The overarching point is that the private companies in a free market cannot be trusted to provide the salvation of our planet. In future, governments will have, at the very least, to be unashamedly interventionist to alter national economies to become sustainable.
We should all alter our behaviours, but the scale of change required is beyond individual efforts. It must be systemic, and to achieve public support focus particularly on the dispossessed residents of former manufacturing and mining areas.
To implement a GND requires proactive governmental strategies to radically transform our interactions with the ecosystem; driven by a structural transformation of the finance sector through statutory legislation backed by judicial enforcement.
Despite a timid BBC continually pushing green issues down the news agenda, climate change is currently high in the public consciousness. Possible solutions such as GND are currently less evident but encouragingly a political consensus on the subject is emerging among some enlightened mainstream politicians. The UK Green party has long promoted and supported GND; recently a spokesperson for a new group, Labour for a Green New Deal said: “Climate change is fundamentally about class, because it means chaos for the many while the few profit.”
This campaign calls for a region-specific green jobs guarantee, significant expansion of public ownership and democratic control of industry, as well as mass investment in public infrastructure. They are also in discussions with founding members of the Sunrise Movement, a youth-led group at the forefront of GND activism in the US.
In a recent Guardian article Ed Miliband, Caroline Lucas and Laura Sandys (former Conservative MP for South Thanet) said: “The climate crisis is an emergency… business as usual is now in effect a form of ‘climate appeasement’.”
Urging other politicians to address heatwaves, droughts, and rising sea levels they suggest the UK takes a lead: “The moral authority from the world-leading cross-party Climate Change Act of 2008… allowed successive (UK) governments to have international influence. We need to increase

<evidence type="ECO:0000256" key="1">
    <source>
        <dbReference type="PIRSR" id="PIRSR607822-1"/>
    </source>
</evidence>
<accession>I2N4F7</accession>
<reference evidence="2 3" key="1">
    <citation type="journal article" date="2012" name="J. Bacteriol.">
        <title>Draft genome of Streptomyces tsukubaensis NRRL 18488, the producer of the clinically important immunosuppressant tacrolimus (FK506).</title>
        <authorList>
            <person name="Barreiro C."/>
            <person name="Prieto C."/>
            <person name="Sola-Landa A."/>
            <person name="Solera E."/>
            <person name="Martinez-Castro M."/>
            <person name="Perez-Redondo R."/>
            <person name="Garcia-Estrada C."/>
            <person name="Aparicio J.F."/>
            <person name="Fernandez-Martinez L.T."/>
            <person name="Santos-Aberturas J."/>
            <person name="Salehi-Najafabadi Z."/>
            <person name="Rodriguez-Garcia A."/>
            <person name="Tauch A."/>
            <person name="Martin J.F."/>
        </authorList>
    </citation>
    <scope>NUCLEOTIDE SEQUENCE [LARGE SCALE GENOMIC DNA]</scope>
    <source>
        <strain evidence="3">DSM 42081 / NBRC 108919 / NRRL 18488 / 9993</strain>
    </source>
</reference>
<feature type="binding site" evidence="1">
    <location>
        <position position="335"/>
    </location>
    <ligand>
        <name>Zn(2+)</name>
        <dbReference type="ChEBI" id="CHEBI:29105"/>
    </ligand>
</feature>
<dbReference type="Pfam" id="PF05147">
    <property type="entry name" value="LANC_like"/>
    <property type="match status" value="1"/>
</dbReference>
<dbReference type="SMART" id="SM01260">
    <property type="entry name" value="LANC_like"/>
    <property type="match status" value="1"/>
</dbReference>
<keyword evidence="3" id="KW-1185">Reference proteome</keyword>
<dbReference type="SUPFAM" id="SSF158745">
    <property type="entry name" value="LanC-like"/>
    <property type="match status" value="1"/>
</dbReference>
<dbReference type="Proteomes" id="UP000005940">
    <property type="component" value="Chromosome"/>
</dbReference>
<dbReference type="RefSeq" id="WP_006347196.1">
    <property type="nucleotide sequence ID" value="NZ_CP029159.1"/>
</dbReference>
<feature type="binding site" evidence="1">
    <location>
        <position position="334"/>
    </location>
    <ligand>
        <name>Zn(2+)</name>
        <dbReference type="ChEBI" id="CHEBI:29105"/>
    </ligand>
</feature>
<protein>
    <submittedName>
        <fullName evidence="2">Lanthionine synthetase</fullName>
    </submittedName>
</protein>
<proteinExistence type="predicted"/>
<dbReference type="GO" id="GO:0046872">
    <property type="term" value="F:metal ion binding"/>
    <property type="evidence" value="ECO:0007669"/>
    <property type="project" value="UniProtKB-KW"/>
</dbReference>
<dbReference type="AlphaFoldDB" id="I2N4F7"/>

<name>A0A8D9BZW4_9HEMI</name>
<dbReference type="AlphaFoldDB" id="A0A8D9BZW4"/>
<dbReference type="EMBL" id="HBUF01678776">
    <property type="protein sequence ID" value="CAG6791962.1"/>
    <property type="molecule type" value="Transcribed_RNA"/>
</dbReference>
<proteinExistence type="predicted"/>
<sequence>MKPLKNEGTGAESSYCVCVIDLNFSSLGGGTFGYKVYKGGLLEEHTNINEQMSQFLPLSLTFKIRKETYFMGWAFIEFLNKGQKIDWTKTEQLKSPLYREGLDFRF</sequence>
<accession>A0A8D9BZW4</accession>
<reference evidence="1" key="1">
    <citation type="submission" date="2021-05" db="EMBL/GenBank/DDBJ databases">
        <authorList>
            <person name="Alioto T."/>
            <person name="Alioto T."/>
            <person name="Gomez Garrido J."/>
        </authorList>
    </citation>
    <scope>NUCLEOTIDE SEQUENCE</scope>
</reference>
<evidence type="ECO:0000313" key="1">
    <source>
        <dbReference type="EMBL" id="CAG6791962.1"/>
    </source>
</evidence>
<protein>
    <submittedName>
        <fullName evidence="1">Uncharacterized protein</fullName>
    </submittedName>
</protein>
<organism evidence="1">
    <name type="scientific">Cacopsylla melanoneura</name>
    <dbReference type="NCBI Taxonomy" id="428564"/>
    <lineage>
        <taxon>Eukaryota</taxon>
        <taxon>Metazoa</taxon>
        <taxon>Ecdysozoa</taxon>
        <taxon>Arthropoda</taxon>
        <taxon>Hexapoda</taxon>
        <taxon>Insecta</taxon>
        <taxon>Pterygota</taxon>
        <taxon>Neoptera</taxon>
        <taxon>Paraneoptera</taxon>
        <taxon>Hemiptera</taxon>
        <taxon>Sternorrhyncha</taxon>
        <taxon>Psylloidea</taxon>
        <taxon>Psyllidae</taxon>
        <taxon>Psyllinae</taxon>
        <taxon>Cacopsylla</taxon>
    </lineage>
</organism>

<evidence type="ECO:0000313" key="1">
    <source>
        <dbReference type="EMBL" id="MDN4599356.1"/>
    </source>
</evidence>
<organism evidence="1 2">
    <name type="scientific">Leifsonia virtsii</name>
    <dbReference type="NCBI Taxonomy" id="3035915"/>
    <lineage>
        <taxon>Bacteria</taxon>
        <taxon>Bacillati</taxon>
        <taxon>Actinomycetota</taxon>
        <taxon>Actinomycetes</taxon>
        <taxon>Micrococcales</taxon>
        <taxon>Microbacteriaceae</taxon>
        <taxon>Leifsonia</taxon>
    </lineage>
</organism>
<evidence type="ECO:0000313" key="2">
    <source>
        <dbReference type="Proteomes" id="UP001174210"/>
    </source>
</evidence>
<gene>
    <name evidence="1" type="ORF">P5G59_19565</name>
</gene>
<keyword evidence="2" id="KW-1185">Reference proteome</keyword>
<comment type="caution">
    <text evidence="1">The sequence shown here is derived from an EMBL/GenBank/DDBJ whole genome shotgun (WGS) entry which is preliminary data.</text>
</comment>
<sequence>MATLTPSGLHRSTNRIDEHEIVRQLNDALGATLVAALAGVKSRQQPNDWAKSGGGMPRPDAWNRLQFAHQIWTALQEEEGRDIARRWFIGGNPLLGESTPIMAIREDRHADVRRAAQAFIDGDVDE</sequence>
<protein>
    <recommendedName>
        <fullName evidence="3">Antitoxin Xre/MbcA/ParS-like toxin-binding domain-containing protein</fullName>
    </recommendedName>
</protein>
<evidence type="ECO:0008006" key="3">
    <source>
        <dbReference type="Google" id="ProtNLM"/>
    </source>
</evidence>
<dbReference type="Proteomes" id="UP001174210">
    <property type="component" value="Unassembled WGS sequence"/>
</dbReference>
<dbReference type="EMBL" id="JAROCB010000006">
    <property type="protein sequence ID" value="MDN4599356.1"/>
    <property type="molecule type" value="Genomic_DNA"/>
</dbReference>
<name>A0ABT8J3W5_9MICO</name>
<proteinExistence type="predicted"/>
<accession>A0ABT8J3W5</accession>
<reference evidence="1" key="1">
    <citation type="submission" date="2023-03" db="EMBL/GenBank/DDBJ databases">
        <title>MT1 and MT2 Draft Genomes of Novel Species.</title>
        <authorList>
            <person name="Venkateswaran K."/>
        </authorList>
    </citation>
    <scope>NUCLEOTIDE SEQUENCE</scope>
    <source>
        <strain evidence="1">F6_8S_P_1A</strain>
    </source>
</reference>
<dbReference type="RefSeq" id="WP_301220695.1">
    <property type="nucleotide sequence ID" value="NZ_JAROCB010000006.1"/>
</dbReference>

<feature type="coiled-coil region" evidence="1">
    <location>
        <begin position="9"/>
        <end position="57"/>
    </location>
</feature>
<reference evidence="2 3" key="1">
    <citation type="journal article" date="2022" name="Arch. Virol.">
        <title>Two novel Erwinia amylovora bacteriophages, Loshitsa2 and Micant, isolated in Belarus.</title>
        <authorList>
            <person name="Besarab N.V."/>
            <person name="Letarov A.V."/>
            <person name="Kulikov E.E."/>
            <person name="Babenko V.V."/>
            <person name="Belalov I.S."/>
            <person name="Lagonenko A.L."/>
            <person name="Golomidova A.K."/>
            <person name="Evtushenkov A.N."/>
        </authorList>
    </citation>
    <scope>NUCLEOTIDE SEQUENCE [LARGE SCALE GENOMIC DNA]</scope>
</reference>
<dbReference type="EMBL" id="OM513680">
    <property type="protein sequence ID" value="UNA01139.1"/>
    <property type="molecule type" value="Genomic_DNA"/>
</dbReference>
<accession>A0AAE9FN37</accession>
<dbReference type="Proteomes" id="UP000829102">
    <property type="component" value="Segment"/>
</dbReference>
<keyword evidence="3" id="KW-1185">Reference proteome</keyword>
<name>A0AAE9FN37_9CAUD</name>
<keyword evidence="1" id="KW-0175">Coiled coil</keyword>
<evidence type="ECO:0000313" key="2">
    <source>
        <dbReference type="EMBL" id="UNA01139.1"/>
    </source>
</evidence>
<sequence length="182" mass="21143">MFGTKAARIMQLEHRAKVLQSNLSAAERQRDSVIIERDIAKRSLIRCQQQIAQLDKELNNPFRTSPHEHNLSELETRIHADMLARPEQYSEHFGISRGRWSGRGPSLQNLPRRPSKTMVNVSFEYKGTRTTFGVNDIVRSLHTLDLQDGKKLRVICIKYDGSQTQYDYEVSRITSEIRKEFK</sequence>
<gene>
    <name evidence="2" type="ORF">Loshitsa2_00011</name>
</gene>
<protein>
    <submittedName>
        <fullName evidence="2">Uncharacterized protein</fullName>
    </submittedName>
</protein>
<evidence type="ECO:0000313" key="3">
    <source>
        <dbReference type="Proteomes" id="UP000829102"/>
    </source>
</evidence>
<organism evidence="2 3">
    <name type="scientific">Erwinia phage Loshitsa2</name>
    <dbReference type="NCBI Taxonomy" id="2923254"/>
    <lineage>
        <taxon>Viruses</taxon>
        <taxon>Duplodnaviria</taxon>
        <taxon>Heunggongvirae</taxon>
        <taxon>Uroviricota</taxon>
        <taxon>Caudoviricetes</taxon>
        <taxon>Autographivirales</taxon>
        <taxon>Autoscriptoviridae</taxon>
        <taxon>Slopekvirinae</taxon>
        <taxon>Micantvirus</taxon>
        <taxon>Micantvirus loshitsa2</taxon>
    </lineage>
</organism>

our ambition, set out a clear plan and make challenging decisions now.”
Glimmer of hope
Mired in Brexit and crushed by austerity, people in the UK are desperate for a unifying idea; GND – far from perfect or even fully developed – at least offers hope. Our leaders can make a difference, but they must be coherent. Credibility does not come from concurrently declaring a climate emergency and approving a new runway at Heathrow.
If the UK really wants to punch above its weight in world affairs (an oft-stated Tory party aspiration) committing to a GND provides a positive way to do so. However, a final note of caution, changing capitalism may not be sufficient, it may have to be replaced, and that’s a very different prospect.
The Original New Deal
Largely based on the ideas of economist John Maynard Keynes and initiated by President Franklin D. Roosevelt in response to the Great Depression and another man-made climate disaster, the Dust Bowl. These revolutionary Keynesian monetary policies enabled his administration to deploy fiscal policy to fund industrial, agricultural and public works projects – such as the Hoover Dam – during the 1930s, assisting the domestic economy and creating millions of jobs.
There were similar, if less ambitious, government-funded infrastructure programmes in the UK. In Hastings, reservoirs, Bottle Alley and the boating lake were built to tackle local unemployment and improve the town.